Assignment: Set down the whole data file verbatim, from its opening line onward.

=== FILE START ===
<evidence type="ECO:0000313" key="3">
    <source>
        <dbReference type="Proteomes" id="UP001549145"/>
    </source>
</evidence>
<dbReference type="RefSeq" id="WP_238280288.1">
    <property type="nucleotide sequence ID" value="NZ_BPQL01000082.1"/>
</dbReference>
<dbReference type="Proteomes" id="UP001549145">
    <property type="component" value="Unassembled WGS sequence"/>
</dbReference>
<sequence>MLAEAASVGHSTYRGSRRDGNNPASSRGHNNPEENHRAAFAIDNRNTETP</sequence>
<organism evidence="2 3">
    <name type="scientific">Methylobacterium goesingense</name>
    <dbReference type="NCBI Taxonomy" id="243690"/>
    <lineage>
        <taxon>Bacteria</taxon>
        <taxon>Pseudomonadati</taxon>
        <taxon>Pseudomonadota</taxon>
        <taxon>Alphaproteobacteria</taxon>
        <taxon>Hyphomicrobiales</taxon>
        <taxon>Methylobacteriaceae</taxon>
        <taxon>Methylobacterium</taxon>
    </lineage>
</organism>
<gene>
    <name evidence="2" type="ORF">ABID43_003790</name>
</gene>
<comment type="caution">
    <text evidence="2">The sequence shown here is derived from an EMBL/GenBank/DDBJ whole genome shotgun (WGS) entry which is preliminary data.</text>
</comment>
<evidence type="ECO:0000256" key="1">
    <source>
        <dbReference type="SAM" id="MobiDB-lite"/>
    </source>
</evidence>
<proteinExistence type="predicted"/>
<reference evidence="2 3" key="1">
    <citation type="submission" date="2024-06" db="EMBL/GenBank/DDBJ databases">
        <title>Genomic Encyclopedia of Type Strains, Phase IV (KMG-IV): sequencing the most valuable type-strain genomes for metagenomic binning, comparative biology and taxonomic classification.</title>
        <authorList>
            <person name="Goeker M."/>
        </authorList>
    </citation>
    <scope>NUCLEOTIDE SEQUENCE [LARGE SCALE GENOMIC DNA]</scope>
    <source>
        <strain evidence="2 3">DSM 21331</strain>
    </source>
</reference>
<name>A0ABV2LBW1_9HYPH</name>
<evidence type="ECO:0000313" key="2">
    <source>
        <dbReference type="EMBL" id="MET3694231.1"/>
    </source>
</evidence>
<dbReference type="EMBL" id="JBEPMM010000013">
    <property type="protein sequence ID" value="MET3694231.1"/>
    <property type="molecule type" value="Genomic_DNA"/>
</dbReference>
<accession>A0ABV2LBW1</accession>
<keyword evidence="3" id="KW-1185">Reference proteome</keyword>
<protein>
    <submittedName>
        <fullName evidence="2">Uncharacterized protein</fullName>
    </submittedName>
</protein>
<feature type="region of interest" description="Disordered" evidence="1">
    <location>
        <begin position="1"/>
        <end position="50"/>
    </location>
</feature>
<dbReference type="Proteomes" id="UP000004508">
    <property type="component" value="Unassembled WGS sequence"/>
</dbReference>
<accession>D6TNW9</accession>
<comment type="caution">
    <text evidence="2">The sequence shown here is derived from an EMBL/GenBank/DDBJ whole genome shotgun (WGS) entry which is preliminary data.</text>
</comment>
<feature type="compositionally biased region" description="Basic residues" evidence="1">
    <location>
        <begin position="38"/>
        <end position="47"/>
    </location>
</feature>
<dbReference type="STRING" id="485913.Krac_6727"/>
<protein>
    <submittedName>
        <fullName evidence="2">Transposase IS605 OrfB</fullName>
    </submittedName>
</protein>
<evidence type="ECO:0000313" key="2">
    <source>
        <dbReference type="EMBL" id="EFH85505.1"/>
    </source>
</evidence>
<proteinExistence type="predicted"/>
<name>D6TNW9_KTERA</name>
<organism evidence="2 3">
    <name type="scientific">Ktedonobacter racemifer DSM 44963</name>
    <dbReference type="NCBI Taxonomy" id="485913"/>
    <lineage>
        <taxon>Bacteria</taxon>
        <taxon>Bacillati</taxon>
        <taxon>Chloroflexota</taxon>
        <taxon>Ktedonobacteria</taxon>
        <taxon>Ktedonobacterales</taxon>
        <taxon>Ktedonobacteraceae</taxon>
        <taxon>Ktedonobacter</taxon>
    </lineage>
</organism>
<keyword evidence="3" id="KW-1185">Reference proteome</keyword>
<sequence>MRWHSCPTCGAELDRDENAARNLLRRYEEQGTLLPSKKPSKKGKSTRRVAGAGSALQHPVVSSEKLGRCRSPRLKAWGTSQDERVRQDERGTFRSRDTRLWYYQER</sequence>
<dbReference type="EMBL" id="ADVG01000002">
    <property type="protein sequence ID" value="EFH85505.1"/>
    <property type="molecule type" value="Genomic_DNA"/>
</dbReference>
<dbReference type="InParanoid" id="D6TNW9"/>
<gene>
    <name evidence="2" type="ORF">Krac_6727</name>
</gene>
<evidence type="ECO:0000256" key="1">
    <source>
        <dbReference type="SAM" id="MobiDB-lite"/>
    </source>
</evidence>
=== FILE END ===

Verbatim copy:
<evidence type="ECO:0000313" key="3">
    <source>
        <dbReference type="Proteomes" id="UP001549145"/>
    </source>
</evidence>
<dbReference type="RefSeq" id="WP_238280288.1">
    <property type="nucleotide sequence ID" value="NZ_BPQL01000082.1"/>
</dbReference>
<dbReference type="Proteomes" id="UP001549145">
    <property type="component" value="Unassembled WGS sequence"/>
</dbReference>
<sequence>MLAEAASVGHSTYRGSRRDGNNPASSRGHNNPEENHRAAFAIDNRNTETP</sequence>
<organism evidence="2 3">
    <name type="scientific">Methylobacterium goesingense</name>
    <dbReference type="NCBI Taxonomy" id="243690"/>
    <lineage>
        <taxon>Bacteria</taxon>
        <taxon>Pseudomonadati</taxon>
        <taxon>Pseudomonadota</taxon>
        <taxon>Alphaproteobacteria</taxon>
        <taxon>Hyphomicrobiales</taxon>
        <taxon>Methylobacteriaceae</taxon>
        <taxon>Methylobacterium</taxon>
    </lineage>
</organism>
<gene>
    <name evidence="2" type="ORF">ABID43_003790</name>
</gene>
<comment type="caution">
    <text evidence="2">The sequence shown here is derived from an EMBL/GenBank/DDBJ whole genome shotgun (WGS) entry which is preliminary data.</text>
</comment>
<evidence type="ECO:0000256" key="1">
    <source>
        <dbReference type="SAM" id="MobiDB-lite"/>
    </source>
</evidence>
<proteinExistence type="predicted"/>
<reference evidence="2 3" key="1">
    <citation type="submission" date="2024-06" db="EMBL/GenBank/DDBJ databases">
        <title>Genomic Encyclopedia of Type Strains, Phase IV (KMG-IV): sequencing the most valuable type-strain genomes for metagenomic binning, comparative biology and taxonomic classification.</title>
        <authorList>
            <person name="Goeker M."/>
        </authorList>
    </citation>
    <scope>NUCLEOTIDE SEQUENCE [LARGE SCALE GENOMIC DNA]</scope>
    <source>
        <strain evidence="2 3">DSM 21331</strain>
    </source>
</reference>
<name>A0ABV2LBW1_9HYPH</name>
<evidence type="ECO:0000313" key="2">
    <source>
        <dbReference type="EMBL" id="MET3694231.1"/>
    </source>
</evidence>
<dbReference type="EMBL" id="JBEPMM010000013">
    <property type="protein sequence ID" value="MET3694231.1"/>
    <property type="molecule type" value="Genomic_DNA"/>
</dbReference>
<accession>A0ABV2LBW1</accession>
<keyword evidence="3" id="KW-1185">Reference proteome</keyword>
<protein>
    <submittedName>
        <fullName evidence="2">Uncharacterized protein</fullName>
    </submittedName>
</protein>
<feature type="region of interest" description="Disordered" evidence="1">
    <location>
        <begin position="1"/>
        <end position="50"/>
    </location>
</feature>
<dbReference type="Proteomes" id="UP000004508">
    <property type="component" value="Unassembled WGS sequence"/>
</dbReference>
<accession>D6TNW9</accession>
<comment type="caution">
    <text evidence="2">The sequence shown here is derived from an EMBL/GenBank/DDBJ whole genome shotgun (WGS) entry which is preliminary data.</text>
</comment>
<feature type="compositionally biased region" description="Basic residues" evidence="1">
    <location>
        <begin position="38"/>
        <end position="47"/>
    </location>
</feature>
<dbReference type="STRING" id="485913.Krac_6727"/>
<protein>
    <submittedName>
        <fullName evidence="2">Transposase IS605 OrfB</fullName>
    </submittedName>
</protein>
<evidence type="ECO:0000313" key="2">
    <source>
        <dbReference type="EMBL" id="EFH85505.1"/>
    </source>
</evidence>
<proteinExistence type="predicted"/>
<name>D6TNW9_KTERA</name>
<organism evidence="2 3">
    <name type="scientific">Ktedonobacter racemifer DSM 44963</name>
    <dbReference type="NCBI Taxonomy" id="485913"/>
    <lineage>
        <taxon>Bacteria</taxon>
        <taxon>Bacillati</taxon>
        <taxon>Chloroflexota</taxon>
        <taxon>Ktedonobacteria</taxon>
        <taxon>Ktedonobacterales</taxon>
        <taxon>Ktedonobacteraceae</taxon>
        <taxon>Ktedonobacter</taxon>
    </lineage>
</organism>
<keyword evidence="3" id="KW-1185">Reference proteome</keyword>
<sequence>MRWHSCPTCGAELDRDENAARNLLRRYEEQGTLLPSKKPSKKGKSTRRVAGAGSALQHPVVSSEKLGRCRSPRLKAWGTSQDERVRQDERGTFRSRDTRLWYYQER</sequence>
<dbReference type="EMBL" id="ADVG01000002">
    <property type="protein sequence ID" value="EFH85505.1"/>
    <property type="molecule type" value="Genomic_DNA"/>
</dbReference>
<dbReference type="InParanoid" id="D6TNW9"/>
<gene>
    <name evidence="2" type="ORF">Krac_6727</name>
</gene>
<evidence type="ECO:0000256" key="1">
    <source>
        <dbReference type="SAM" id="MobiDB-lite"/>
    </source>
</evidence>